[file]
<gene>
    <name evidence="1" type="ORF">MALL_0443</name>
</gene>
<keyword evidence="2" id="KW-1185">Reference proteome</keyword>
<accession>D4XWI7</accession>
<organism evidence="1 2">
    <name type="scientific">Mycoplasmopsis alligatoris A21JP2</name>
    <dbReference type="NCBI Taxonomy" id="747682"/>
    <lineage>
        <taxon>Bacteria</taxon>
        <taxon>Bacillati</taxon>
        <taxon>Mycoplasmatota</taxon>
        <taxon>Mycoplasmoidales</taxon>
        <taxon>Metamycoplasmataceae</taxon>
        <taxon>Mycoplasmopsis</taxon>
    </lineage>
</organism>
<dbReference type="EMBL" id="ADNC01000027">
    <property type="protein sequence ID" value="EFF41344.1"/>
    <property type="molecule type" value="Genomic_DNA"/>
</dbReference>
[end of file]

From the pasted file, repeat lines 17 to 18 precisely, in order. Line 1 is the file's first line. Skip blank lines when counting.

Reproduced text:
</organism>
<dbReference type="EMBL" id="ADNC01000027">